The bad news for transgender residents of Massachusetts is that their rights are up for a vote next Tuesday, in the first statewide referendum on the issue. The good news is that they have many allies.
Question 3, going before voters, asks them whether to uphold a 2016 expansion of the state's transgender nondiscrimination law, assuring access to all public accommodations, including the restrooms and locker rooms of a trans person's choice. A coalition opposed to the law gathered enough petition signatures to put it before voters. A yes vote upholds it; a no vote is a vote to repeal it.
Repeal "is a horrifying prospect," Mimi Lemay, who has a transgender son, recently told the Human Rights Campaign's Equality magazine. "The civil rights of our transgender and nonbinary citizens in Massachusetts are at stake. If Massachusetts, one of the most progressive states in the union, falls, what happens to the rest of the country?"
But while it's still crucial to get out the vote, it looks like repeal is unlikely. A poll conducted the first week in October by The Boston Globe and the University of Massachusetts at Lowell found that 73 percent of respondents support keeping the law as is, 21 percent want to repeal it, and 6 percent are undecided. The percentage in favor of maintaining the law has been going up in polls conducted by various organizations throughout the year -- meaning the result will likely be very different from the one in Houston in 2015, where voters repealed an LGBTQ-inclusive nondiscrimination ordinance.
Even though it looks like the public isn't buying it, Keep MA Safe, the group that formed to advocate for repeal, is continuing to push the discredited "bathroom predator" narrative, which was key in the Houston repeal campaign and has been used by anti-transgender forces around the nation. "In one ad [from the group] a man peeps through the door of a bathroom stall at a teenage girl changing in a locker room," notes The Republican of Springfield, Mass. "In another, a mother describes a boy coming into a locker room to change with her daughter."
The ads are an obvious appeal to fear, but that fear is unfounded, as numerous studies have shown. For instance, a study by the Williams Institute, a think tank at the University of California, Los Angeles, School of Law, has found no link between inclusive restroom policies and crime. And transgender people are often endangered when forced to use facilities that don't comport with their gender identity.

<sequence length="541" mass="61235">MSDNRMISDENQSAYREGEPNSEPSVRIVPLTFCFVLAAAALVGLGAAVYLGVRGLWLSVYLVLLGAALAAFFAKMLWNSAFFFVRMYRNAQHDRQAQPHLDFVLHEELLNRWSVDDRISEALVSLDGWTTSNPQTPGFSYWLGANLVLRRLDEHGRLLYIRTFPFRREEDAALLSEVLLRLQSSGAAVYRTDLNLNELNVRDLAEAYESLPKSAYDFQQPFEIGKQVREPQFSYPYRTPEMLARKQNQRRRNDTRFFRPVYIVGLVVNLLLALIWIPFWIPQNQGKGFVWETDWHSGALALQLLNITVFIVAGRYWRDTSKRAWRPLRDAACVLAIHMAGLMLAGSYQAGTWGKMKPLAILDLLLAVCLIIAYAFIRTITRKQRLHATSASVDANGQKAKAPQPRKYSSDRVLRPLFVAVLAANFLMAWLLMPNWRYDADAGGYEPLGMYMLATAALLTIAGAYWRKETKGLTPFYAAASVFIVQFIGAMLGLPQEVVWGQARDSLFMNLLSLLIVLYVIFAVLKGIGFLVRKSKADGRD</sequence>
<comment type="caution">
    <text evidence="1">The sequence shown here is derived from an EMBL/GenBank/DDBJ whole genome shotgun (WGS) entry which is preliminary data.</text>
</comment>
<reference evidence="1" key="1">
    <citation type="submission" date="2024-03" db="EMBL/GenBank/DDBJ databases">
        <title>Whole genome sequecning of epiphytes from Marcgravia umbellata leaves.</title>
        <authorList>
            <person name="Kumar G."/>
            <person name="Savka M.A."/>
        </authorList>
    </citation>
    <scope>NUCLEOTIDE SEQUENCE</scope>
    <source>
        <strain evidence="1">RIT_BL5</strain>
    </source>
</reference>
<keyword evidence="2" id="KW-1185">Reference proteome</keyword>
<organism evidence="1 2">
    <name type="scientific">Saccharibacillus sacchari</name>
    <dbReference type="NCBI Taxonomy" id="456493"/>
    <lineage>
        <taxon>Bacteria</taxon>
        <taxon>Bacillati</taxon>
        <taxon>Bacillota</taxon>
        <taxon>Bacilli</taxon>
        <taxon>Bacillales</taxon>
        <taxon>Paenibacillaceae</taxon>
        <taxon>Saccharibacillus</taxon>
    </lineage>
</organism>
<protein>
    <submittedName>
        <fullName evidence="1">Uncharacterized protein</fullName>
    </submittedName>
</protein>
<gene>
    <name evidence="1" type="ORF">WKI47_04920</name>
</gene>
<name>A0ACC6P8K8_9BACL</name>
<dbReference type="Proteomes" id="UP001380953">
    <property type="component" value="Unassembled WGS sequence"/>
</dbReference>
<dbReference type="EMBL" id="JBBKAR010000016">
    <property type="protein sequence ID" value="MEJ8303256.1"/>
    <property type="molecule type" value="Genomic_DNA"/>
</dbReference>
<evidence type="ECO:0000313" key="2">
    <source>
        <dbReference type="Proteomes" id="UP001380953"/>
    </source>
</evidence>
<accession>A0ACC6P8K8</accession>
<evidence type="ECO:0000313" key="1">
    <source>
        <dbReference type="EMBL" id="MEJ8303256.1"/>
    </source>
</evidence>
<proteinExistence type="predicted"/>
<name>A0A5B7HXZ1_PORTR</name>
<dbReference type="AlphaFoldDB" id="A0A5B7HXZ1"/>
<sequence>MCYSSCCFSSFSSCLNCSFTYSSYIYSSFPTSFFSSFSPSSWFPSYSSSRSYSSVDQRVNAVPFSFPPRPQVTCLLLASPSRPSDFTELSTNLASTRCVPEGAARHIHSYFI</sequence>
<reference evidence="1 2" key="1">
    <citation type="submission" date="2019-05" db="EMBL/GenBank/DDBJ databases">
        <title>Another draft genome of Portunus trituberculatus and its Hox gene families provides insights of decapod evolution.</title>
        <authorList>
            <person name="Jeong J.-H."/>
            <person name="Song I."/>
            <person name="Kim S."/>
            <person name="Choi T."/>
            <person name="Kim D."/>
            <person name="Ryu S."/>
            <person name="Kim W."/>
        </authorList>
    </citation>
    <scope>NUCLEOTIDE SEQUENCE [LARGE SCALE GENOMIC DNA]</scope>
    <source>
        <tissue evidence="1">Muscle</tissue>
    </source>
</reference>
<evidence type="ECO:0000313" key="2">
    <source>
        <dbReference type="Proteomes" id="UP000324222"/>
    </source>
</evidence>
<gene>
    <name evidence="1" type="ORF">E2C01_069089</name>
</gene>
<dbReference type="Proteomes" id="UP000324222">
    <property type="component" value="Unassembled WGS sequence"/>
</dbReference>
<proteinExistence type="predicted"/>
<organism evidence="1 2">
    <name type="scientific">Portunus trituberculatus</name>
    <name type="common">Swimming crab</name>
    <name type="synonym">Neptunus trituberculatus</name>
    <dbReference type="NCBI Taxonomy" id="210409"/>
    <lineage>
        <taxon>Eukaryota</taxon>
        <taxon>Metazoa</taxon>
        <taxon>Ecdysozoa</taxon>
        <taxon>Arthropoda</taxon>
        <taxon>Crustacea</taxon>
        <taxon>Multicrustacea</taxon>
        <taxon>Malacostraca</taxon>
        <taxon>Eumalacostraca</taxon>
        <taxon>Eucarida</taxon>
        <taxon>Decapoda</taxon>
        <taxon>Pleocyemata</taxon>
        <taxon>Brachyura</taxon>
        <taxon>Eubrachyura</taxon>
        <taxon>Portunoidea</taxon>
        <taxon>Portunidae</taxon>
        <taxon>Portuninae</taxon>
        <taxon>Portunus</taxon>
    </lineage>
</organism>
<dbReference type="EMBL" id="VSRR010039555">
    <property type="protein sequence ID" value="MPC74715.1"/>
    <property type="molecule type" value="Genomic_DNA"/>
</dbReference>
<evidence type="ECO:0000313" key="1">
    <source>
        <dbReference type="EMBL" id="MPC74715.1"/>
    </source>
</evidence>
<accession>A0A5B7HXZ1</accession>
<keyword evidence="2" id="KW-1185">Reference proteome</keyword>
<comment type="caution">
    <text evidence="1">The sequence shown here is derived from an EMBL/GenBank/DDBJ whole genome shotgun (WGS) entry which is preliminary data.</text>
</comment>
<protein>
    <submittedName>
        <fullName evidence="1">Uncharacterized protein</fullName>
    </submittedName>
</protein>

Many supporters of maintaining the law are making those points. And it's not just LGBTQ rights activists, but advocates for women's safety.
"The safety issues I think for transgender people are significant," Gina Scaramella, executive director of the Boston Area Rape Crisis Center, told The Republican. "The safety issues for the general population are nonexistent."
"In the two years since this became law, there's been no increase in public safety issues," Debra Robbin, executive director of Jane Doe Inc., the Massachusetts Coalition Against Sexual Assault and Domestic Violence, told the paper. "There's no evidence that this law creates any problems." And privacy violations and restroom assault remain against the law, she noted.
Massachusetts has also seen many political leaders speaking out in favor of the inclusive law. U.S. Sen. Ed Markey and Boston Mayor Marty Walsh were among those attending a transgender rights rally at Boston City Hall this week, according to the Boston University News Service.
"Trans rights are human rights," Walsh said at the rally. "We need to make sure that people understand that there are human beings behind that question and our legislature supports it, because we don't want to go backwards but forward."
Markey told attendees he had voted early and in favor of maintaining the law. "Donald Trump is wrong. You cannot make America great again by making America hate again," Markey said. "Trans is about transcending hate. Discrimination has no place in Massachusetts."
Trump's campaign against transgender Americans, including the recent news of a federal government memo circulating that would basically deny the existence of transgender people, has motivated other politicians to speak out as well.
"It means the election -- the ballot initiative and election in November -- take on all that more importance," Massachusetts Congressman Joe Kennedy III recently told The Republican. "We see the federal government try to deny protections and rescind them, Massachusetts has the opportunity to take a step forward. ... I expect the people in Massachusetts are up for that, and I'll be working to make sure we win on Election Day."
While support from allies is great, of course, there's nothing quite like hearing from the people affected by the law. "To take this law away, it would affect my confidence going out into public. My security of knowing when I go to apply for a job or get a cup of coffee, I could be targeted for who I am," a transgender woman named Samantha said on the website for Freedom for All Massachusetts, the organization pushing for a yes vote. "It takes us back to the dark place we've worked to come out of. Having that legal thing taken away, it's going make people feel not supported or accepted, or our identities aren't real."
"I always feel comfortable in Boston," trans woman Jackie Rae told a reporter at the Boston rally. "It's scary if people perceive you as a threat or as someone who doesn't belong there. Massachusetts has always been a progressive state in transgender policy and the first state to allow same-sex marriage. It's really important to keep that as a state like a shiny example for the whole country. Voting yes on Question 3 is vital for maintaining that standard in Massachusetts."